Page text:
Nor do I think that businesses should necessarily be expected to change their business practices to accomodate children if they aren't "family oriented" to begin with. By all means take your child to the bank, but don't expect the bank to change its set up to keep your child safe. Of course, a bank might chose to become child welcoming as a way to be competitive, but it shouldn't be compelled to do so. Parents who chose to take children "everywhere" should be responsible for that child's safety, comfort, and well-being at all times, not expect others to do so. Not saying that the OP or others do this, but I certainly see plenty of people who seem to expect the world to change for their children.

IMHO, this is definitely one of those "to each her own / do what works for your family" areas.
: Very well said. Thank you.
I do not have money for babysitters, but i do have other parents and non-parents that I trade time/childcare with. My kids are not sitting at home, but are at the park, at a festival/community event, having a lot more fun than a trip to the grocery store or bank.
My childless friend loves taking them to places like the Zoo, Children's Museum, Science Museum, all places I cannot afford and even if I did, I would go CRAZY1 In return, I house sit, help her with her college homework, clean her house when she is having family or friends visit(I am one of those claen freaks, like taking Q-tips to the corners and all that ), etc.
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#14 of 105 Old 11-01-2005, 05:23 PM
 
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Many of my relatives think it's weird that we don't regularly leave dd with a sitter. dh's cousins leave their 2 year olds at least once a week to go out, and sil/bil leave their 5 months old (and have since she was pretty little) quite regularly, too. I don't feel right leaving dd when she's this little, so we just take her with us and we've decided to hold off on going to adult only events until she's older. dh and I like being with our little girl!!

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#15 of 105 Old 11-01-2005, 05:30 PM
 
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If my children are up to it, I take them everywhere. Not all childen are up to all things. I see people yelling at tired children, or ignoring crying little ones in shopping carts. I think the way some people drag some kids around does show a disrepect for the child's needs, however.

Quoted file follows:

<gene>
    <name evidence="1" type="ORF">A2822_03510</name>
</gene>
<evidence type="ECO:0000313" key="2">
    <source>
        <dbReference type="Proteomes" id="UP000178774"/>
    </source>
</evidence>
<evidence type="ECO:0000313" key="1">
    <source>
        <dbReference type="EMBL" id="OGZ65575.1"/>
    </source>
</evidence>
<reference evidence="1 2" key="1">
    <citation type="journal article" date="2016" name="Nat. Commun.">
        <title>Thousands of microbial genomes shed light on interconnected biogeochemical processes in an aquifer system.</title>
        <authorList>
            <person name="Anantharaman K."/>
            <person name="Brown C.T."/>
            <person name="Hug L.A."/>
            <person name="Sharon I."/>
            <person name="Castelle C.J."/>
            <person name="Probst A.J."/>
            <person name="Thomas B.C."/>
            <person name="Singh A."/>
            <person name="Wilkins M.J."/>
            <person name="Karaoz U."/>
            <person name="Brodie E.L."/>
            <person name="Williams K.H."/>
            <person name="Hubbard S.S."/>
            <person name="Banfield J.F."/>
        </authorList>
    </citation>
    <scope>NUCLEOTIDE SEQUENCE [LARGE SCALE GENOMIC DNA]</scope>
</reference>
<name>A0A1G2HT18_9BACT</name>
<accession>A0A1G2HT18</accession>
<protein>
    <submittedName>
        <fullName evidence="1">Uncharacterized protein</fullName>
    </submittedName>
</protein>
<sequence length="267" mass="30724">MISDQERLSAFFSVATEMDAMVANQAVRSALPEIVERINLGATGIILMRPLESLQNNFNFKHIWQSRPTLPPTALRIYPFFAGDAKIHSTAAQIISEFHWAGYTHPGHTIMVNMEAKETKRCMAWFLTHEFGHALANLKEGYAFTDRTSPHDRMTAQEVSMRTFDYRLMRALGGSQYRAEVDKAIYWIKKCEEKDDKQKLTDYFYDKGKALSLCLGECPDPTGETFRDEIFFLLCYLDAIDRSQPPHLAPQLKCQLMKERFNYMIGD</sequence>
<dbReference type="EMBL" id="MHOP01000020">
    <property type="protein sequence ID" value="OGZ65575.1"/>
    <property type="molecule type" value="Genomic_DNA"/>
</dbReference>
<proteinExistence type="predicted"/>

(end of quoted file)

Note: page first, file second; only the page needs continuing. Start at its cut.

I esp hate to see little ones being castigated for being overwhelmed by overwhelming situations. Huge crowded and noisy shopping malls, for one thing. Not all kids can deal with that. Not all kids can deal with strangers in public, either. I feel bad for children in crowded restaurants that take forever to serve food where their parents expect them to 'behave'. For another, long waits in places like the DMV. That said, some people have no choice and must take children along. I don't mind helping to entertain the bored. I will often invite a bored child over to hear a book I'm reading my own child-- this has been true at the DMV, the dentist and the pedi. I don't like it when i see people treating their tired children poorly.

We all lose it sometimes, but I notice many people have wrong expectations of small children--insisting that they sit still or be quiet (often times i think the paretn is creating more of a fuss controlling than the child is being a child). Lots of folks don't bother to bring food or other items along to keep kids occupied. I hate to see people hitting or grabbing children rather than offer to read a book to them, or play a little game etc. That's why I *never* judge any mom in a public place with a kid chowing down a bag of fries or sitting in grocery cart with an opened box of something. Maybe it's that or a meltdown. Never think bad thoughts about the mother of a child eating Lucjy Charms in public.
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#16 of 105 Old 11-01-2005, 05:46 PM
 
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It's funny that you should make a post like this on a day that I had to bring my daughter to work with me, due to a combination of urgent work needs and a babysitter mishap. She spent a couple of hours sitting on a blanket on the floor next to my chair, playing with toys and flirting with my research assistant. Now she's in the sling napping. It's not optimal for either her or me, but today it's what had to happen. Fortunately, everyone around me here is baby-flexible.

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#17 of 105 Old 11-01-2005, 08:47 PM
 
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Originally Posted by mpeel